Trees, trout, live cameras, and backyard critters ring in your Outdoors Bound New Year!

Outdoors Bound

ROANOKE, Va. (WFXR) — Your Christmas tree could help fish and wildlife to thrive.

When you finally get around to taking down your tree after the holiday, wildlife experts say do not throw it out. Instead, donate it to groups that use them to create wildlife habitats.

One agency in the Roanoke area collecting Christmas trees is the Virginia Department of Conservation and Recreation (DCR). The DCR is collecting trees at the Claytor Lake State Park Marina parking lot through Jan. 16, 2022.

The trees will be bundled together and sunk to create artificial reefs. Those reefs attract smaller forage fish, and they create a cover for larger gamefish like crappies, bass, and catfish.

Those reefs will be sunk on Jan. 20, 2022, and volunteers are needed. You can contact the DCR by email at claytorlake@dcr.virginia.gov or by phone at 540-643-2500 for more information.

DCR crews ready tree reefs at Hungry Mother Lake

You can also use your tree or trimmings from it to create a nature area in your backyard. Simply place the tree or cuttings in an out of the way area of your yard, preferably an area with some brush or grass cover. You can add other brush, tree, or shrub trimmings to it.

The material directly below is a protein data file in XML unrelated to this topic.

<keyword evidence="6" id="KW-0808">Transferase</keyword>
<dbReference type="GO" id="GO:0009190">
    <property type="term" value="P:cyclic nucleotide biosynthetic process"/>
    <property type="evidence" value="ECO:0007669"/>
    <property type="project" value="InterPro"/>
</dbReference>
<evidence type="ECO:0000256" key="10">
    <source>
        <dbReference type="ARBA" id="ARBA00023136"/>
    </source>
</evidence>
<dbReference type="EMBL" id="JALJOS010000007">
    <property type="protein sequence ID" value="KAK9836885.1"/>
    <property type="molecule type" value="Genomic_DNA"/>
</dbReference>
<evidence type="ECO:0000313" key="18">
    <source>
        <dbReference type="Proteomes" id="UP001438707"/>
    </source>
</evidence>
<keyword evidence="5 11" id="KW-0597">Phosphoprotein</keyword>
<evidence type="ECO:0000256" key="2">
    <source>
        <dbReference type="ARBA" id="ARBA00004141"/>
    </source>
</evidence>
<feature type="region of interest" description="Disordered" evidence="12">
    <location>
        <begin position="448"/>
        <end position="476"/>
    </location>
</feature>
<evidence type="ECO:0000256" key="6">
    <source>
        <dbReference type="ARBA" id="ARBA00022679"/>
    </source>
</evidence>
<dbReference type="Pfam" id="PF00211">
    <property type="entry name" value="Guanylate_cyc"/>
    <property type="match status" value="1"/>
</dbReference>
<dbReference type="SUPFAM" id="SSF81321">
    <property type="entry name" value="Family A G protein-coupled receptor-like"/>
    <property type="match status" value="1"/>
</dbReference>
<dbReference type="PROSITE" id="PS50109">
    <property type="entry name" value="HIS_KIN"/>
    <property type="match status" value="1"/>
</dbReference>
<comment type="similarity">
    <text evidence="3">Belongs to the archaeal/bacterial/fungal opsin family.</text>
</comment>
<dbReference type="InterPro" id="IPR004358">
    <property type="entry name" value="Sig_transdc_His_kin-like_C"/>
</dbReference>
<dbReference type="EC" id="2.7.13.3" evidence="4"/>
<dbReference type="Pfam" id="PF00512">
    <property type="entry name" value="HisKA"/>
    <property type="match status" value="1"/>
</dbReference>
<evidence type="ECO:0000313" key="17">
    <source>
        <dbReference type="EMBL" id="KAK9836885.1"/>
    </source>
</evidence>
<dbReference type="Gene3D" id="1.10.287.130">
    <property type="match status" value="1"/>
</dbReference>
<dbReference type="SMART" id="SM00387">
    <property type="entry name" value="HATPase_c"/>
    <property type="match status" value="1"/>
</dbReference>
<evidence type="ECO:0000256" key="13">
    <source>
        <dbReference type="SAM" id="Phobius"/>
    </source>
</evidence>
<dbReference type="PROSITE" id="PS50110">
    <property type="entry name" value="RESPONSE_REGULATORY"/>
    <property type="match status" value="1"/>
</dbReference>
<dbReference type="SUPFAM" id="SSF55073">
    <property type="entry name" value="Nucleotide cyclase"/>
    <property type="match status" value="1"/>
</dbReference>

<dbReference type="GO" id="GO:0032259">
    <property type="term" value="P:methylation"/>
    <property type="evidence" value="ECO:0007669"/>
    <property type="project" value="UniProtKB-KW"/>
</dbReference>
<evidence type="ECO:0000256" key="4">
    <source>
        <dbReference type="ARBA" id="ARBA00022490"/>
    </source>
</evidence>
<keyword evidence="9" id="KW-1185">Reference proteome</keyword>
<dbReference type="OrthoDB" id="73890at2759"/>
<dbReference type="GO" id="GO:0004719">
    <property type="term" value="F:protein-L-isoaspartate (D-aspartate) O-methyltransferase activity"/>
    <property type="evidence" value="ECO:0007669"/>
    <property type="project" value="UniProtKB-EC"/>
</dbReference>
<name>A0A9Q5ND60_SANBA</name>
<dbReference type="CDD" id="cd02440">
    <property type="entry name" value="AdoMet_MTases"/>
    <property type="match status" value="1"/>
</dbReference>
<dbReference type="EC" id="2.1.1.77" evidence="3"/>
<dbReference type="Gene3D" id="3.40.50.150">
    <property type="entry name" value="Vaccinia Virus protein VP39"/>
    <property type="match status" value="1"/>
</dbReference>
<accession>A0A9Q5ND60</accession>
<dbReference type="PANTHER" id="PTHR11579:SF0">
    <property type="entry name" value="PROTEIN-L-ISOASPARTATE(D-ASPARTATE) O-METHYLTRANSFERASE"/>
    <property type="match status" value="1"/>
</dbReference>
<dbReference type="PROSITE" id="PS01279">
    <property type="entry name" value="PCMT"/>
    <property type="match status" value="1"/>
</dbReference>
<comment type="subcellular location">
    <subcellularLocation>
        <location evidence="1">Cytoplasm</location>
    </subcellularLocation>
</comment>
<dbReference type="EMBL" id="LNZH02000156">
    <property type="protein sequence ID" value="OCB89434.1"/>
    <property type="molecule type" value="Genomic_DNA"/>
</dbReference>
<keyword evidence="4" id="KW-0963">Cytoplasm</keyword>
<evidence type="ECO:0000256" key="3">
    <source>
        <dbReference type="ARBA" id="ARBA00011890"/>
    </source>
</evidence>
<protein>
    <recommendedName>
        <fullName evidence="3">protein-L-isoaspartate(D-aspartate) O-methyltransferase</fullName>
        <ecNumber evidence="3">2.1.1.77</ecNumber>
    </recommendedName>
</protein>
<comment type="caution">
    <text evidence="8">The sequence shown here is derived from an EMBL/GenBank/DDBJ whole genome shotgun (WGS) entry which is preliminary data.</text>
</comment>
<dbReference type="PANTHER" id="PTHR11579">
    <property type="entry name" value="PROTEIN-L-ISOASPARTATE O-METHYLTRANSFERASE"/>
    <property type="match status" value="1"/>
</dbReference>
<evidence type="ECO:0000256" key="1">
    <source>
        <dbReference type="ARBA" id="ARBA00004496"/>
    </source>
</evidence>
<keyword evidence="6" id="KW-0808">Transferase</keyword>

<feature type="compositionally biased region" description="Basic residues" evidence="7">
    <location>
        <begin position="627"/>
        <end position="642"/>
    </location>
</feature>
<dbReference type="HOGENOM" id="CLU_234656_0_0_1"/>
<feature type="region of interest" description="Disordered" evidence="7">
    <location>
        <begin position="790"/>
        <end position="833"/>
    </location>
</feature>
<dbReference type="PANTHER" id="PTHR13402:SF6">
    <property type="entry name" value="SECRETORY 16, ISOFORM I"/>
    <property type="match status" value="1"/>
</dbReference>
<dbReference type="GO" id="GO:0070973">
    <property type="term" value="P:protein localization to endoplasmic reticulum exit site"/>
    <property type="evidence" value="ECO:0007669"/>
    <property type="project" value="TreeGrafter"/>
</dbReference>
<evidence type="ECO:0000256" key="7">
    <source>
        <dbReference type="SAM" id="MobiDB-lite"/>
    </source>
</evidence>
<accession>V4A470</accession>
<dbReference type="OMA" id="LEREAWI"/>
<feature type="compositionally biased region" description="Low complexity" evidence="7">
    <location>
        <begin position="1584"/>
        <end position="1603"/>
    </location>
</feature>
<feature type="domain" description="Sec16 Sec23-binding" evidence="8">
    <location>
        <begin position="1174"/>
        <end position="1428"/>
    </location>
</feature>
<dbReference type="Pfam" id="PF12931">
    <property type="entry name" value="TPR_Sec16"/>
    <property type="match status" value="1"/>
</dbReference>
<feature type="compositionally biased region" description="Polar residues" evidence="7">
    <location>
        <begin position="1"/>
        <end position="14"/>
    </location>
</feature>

The brush pile will serve as cover and shelter for a variety of creatures like rabbits, foxes, squirrels, chipmunks, birds, and even lizards like skinks.

A skink

One way to get the family involved is to place a trail camera in the yard pointed at the brush pile. That way you can record and view the animals that call your backyard home. This is a good way to get children involved in wildlife viewing.

Claytor Cam

Speaking of viewing wildlife, there is a new live underwater camera at Claytor Lake that allows you to view one of the artificial fish reefs there. Unlike the tree reefs, this reef is made from concrete and rebar. It attracts a variety of gamefish.

Claytor Lake Cam

Trout Stocking Update

Tinker Creek

Two local streams received stockings of rainbow trout just before the new year. Tinker Creek and Glade Creek were both stocked on Wednesday, Dec. 29.

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